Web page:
Graduating from ADAS to AV did not only require additional sensors and more advanced algorithms, but also requires solving the industry-wide challenges of regulating AV safety, creating HD maps for AVs at scale, and driving down the cost of the hardware needed for each vehicle – all areas where Mobileye is a leader in the industry by tackling the challenges of scale head on. In the area of defining safety for AVs, Shalev-Shwartz and Shashua co-authored a seminal research paper about a new formal model for defining what safety means in the context of making driving decisions. The model, called Responsibility-Sensitive-Safety (RSS), has gained momentum with industry and regulatory bodies for defining the assumptions, in a mathematical form, that drivers make in balancing safety and utility while providing formal guarantees against causing an accident. RSS also became the backbone of Mobileye’s “driving policy” by replacing “predictions” that classical robotics-inspired Policy algorithms rely on – while consuming huge computational resources – with “intentions” thus requiring a fraction of the computational capacity.

Additionally, Mobileye's AV mapping technology – Road Experience Management™ – again utilizes Mobileye's computer vision expertise to create a highly compelling solution for cost effective and geographically scalable mapping. REM™ leverages the global crowd of Mobileye-equipped vehicles to collect relevant data from the road, and send it to the cloud at very low bandwidth, automatically creating a map of the world for AVs.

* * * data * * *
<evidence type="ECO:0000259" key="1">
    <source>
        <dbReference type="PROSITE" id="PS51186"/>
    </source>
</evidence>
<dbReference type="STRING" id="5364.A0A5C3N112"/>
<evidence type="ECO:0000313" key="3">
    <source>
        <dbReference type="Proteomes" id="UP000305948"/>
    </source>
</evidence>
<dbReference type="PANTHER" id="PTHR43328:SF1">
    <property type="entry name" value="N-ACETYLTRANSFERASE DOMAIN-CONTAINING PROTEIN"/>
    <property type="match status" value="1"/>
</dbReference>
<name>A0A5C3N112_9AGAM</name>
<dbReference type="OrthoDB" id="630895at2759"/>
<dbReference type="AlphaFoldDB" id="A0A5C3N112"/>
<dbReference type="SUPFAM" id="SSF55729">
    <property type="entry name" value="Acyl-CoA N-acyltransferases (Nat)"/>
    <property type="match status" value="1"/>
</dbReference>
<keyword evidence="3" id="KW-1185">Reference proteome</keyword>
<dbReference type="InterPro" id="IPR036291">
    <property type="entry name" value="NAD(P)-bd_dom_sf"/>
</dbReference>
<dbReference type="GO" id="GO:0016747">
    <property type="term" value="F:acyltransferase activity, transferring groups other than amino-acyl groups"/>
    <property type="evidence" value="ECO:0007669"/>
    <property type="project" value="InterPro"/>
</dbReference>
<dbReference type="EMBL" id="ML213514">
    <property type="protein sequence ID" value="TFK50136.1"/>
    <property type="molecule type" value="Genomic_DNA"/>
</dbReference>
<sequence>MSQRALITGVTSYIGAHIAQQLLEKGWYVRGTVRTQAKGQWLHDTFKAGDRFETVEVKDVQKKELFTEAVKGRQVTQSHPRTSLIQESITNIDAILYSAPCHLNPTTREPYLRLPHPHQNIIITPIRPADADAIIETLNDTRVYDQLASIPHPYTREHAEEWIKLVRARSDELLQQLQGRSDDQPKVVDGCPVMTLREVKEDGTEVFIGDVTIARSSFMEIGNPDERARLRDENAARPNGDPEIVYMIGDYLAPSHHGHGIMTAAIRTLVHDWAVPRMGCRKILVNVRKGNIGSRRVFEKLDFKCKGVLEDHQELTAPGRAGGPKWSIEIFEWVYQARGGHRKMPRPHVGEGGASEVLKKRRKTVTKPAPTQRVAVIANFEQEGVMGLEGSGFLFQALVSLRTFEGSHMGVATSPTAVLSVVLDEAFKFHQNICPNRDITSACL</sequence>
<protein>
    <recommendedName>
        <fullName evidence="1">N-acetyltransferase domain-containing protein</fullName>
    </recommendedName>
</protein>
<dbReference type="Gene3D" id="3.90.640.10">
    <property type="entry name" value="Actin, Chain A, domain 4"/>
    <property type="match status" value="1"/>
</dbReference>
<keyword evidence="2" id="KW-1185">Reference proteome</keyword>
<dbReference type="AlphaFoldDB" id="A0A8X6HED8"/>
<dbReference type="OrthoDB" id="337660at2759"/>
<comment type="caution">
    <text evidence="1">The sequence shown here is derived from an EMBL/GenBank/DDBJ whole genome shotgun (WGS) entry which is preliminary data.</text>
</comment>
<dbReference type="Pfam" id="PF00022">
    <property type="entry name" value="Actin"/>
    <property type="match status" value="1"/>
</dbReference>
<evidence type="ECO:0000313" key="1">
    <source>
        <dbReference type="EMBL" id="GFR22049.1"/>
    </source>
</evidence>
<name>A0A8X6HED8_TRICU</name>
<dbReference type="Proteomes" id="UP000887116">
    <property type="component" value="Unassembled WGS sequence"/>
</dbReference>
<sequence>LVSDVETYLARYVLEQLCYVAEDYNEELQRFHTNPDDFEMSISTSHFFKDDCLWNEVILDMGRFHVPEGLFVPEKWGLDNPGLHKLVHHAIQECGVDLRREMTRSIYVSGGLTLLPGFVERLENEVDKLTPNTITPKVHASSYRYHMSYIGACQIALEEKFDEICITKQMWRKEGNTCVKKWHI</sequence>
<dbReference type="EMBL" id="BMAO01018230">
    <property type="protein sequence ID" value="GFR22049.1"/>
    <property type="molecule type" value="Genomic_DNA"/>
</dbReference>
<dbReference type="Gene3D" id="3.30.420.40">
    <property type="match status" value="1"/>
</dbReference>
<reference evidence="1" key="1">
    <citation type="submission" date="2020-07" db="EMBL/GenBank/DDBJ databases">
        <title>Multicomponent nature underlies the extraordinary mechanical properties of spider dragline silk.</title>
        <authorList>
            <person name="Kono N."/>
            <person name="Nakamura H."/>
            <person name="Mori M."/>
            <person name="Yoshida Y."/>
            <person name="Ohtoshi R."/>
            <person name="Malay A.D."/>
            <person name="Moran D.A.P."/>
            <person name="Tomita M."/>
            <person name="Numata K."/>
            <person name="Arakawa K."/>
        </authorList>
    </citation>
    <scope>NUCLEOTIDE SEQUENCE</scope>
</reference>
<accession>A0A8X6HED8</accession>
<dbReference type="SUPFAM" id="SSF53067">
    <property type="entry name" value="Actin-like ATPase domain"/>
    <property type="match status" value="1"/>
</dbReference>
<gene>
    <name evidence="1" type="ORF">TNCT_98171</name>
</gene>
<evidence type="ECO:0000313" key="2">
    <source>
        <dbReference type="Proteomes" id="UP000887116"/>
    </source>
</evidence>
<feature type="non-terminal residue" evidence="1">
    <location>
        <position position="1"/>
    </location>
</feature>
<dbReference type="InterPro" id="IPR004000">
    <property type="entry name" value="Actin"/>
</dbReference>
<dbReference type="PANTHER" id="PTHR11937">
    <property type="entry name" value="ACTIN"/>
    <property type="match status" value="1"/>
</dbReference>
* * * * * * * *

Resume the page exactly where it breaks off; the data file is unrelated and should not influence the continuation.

Since the acquisition by Intel, Mobileye has experienced vast growth. In March 2017, Mobileye had over 750 employees whereas today there are over 2500 employees in a full time capacity. Revenue as well went from just over $350 million at the end of 2016, to close to $1B at the end of 2020, and during the first nine months of 2021 ending September, the year-on-year revenue growth stands at 62%.

Today, the company offers a variety of autonomous mobility solutions, headed by Erez Dagan who has been with Mobileye since 2002 joining as a student intern, and today leads the Product & Strategy division. Mobileye has revealed a production ready L4 robotaxi with commercial deployments in Tel Aviv and Munich in 2022, and is performing AV testing on three continents, all alongside its significant ADAS business. In fact, the ADAS business has significantly benefited from having R&D for autonomous driving under the same roof. Most notably, based on its computer vision expertise, Mobileye has built a fully autonomous vehicle which can drive on cameras alone. This 11-camera subsystem has now been productized into the ADAS realm, offering one of the world's leading premium driver assist solutions for a variety of hands-free driving functions: Mobileye SuperVision™. The first vehicle equipped with Mobileye SuperVision™ is already in production today with the Geely group. In this way Mobileye has come full circle from a leader in the ADAS revolution, to leading the ADAS evolution to autonomous driving, offering a suite of mature solutions from basic driver assist to premium driver assist, to fully autonomous, working toward safer and smarter mobility for more people each day.